I fully admit that I’m not a big fruit eater, which is why I’m happy that smoothies were invented. This way, I know I get my daily dose in a few yummy sips. Frozen blueberries often go into the mix, but when fresh blueberries are in season, I balk at mixing them into smoothies. I want to savor each and every berry during its brief, local season. Doing anything other than eating in-season blueberries out of hand seems like gilding the lily. But there are lots of great ways to use them, other than devouring them in their natural state, and we’ll get to that in a moment.
Aside from being incredibly delicious, it’s become common knowledge that blueberries are also among the most nutritious fruits—and actually, one of the most nutritious foods, period. With a plethora of vitamins and rich in antioxidants, their benefits to health and cognitive function are too numerous to list in an article of this length. If you want to get an eyeful of wonderful reasons to eat blueberries as often as possible read this article by Oregon-Grown Blueberries.
Choose organic blueberries whenever possible. While they don’t always appear on “dirty dozen” lists of For me, the watchword for using blueberries is simplicity, so that their flavor and eye appeal can shine. Here are some simple ways to make the most of them.
Fruity combos: Mangos are quite good this time of year. For every cup of blueberries, combine with 1 medium peeled, diced mango. Or combine a pint or so of sweet, ripe strawberries (halved or quartered) with about an equal amount of blueberries.
Berry parfait: Layer either of the above combinations with coconut yogurt and top with a sprinkling of granola for breakfast; or do the same with nondairy ice cream for a simple dessert. Or forget the layers, and just use blueberries as a topping.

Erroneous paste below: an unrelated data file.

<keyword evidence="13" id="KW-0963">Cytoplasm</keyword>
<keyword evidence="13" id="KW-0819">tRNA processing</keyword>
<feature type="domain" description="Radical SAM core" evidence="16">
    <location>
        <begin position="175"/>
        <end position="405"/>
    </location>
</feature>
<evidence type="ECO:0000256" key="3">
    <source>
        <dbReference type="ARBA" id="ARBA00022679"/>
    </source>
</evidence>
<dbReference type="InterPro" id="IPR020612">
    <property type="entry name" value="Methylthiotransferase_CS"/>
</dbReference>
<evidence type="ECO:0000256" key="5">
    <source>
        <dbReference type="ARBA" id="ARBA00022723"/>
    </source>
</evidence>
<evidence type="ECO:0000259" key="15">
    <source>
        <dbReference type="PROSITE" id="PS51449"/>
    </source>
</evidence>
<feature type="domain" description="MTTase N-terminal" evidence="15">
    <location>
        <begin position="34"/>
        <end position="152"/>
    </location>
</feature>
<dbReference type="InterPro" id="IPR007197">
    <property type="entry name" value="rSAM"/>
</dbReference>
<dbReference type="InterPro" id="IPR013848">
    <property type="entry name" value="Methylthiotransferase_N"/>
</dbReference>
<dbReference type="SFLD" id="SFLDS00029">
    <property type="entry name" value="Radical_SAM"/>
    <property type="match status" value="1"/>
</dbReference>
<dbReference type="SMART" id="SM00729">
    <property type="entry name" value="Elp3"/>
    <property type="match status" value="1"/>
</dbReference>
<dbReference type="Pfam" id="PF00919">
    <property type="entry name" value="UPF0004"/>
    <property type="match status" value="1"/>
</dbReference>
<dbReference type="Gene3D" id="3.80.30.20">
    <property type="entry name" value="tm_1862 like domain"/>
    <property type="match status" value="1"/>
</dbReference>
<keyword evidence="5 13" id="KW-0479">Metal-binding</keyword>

Blueberries in green salads: Combine blueberries with spinach and/or baby greens, some thinly sliced carrots, and toasted sliced almonds (dress in a simple vinaigrette or a raspberry vinaigrette) for a deliciously different salad.
Blueberries in baked goods: Fresh blueberry season doesn’t always overlap with the desire to turn on the oven, but find a cool morning or evening to make fresh blueberry muffins, cakes, cobblers, and crumbles. Or make a stove-top crumble using the recipe following.
Berry beverages: Despite my personal reluctance to do so, once the novelty of fresh berry season is out of your system, do go ahead and use blueberries in your fruity and green smoothies. They’re so much tastier than frozen blueberries in beverages.
Have a berry breakfast: Use blueberries folded into or to top pancakes, French toast, and hot or cold cereal.
Berry sauce: For a luscious sauce to serve over your favorite desserts, combine a pint of blueberries with 1/2 cup berry or apple juice in a saucepan. Bring to a rapid simmer, then cook gently for 5 to 8 minutes, or until the berries have burst. Dissolve 2 teaspoons of cornstarch or arrowroot in 1/4 cup water. Pour into the saucepan and simmer until the mixture thickens. Add about a tablespoon of natural granulated sugar. Serve just warm or at room temperature.
Here’s a recipe for an easy fruit crumble made on the stovetop:
Skillet Berry-Apple Crumble (makes 6 servings)
Berries and apples are my favorite fruit combination in crumbles and cobblers. Here’s a way to enjoy a sweet, delectable crumble, minus the 30 minute baking time usually required. The twist here is that it’s made on the stovetop rather than baked in the oven. Adapted from Vegan Express.
- 4 medium-large crisp, sweet apples
- 1 1/2 tablespoons non-hydrogenated margarine (such as Earth Balance)
- 2 cups fresh blueberries
- 2 to 3 tablespoons maple syrup, more or less as needed, to taste
- 1/2 teaspoon cinnamon
- 1 tablespoon cornstarch
- 1 cup muesli or granola
- 1 tablespoon natural granulated sugar
- Vanilla frozen nondairy ice cream for topping, optional
- Peel the apples and cut into fairly thin (about 1/4-inch-thick) slices.
- Heat the margarine in a medium skillet. Add the apples. Sauté, stirring frequently, until they have softened but still hold their shape, about 4 minutes.
- Add the berries, syrup, and cinnamon, and cook until the the berries have started to burst and the apples are just tender, about 3 to 4 minutes longer.
- In a small container, combine the cornstarch with just enough cold water to dissolve smoothly, and stir into the skillet. Cook briefly, just until the liquid in the skillet is thickened, then remove from the heat.
- Heat a smaller skillet. Add the muesli and sugar, and toast over medium heat, stirring frequently, until the mixture turns a shade darker and smells nutty, about 4 to 5 minutes. Sprinkle evenly over the surface of the fruit.
- Allow the crumble to cool in the pan for a few minutes, then serve in small bowls. If desired, top each serving with a dollop of nondairy ice cream.
Image Source: Susan Voisin, FatFree Vegan Kitchen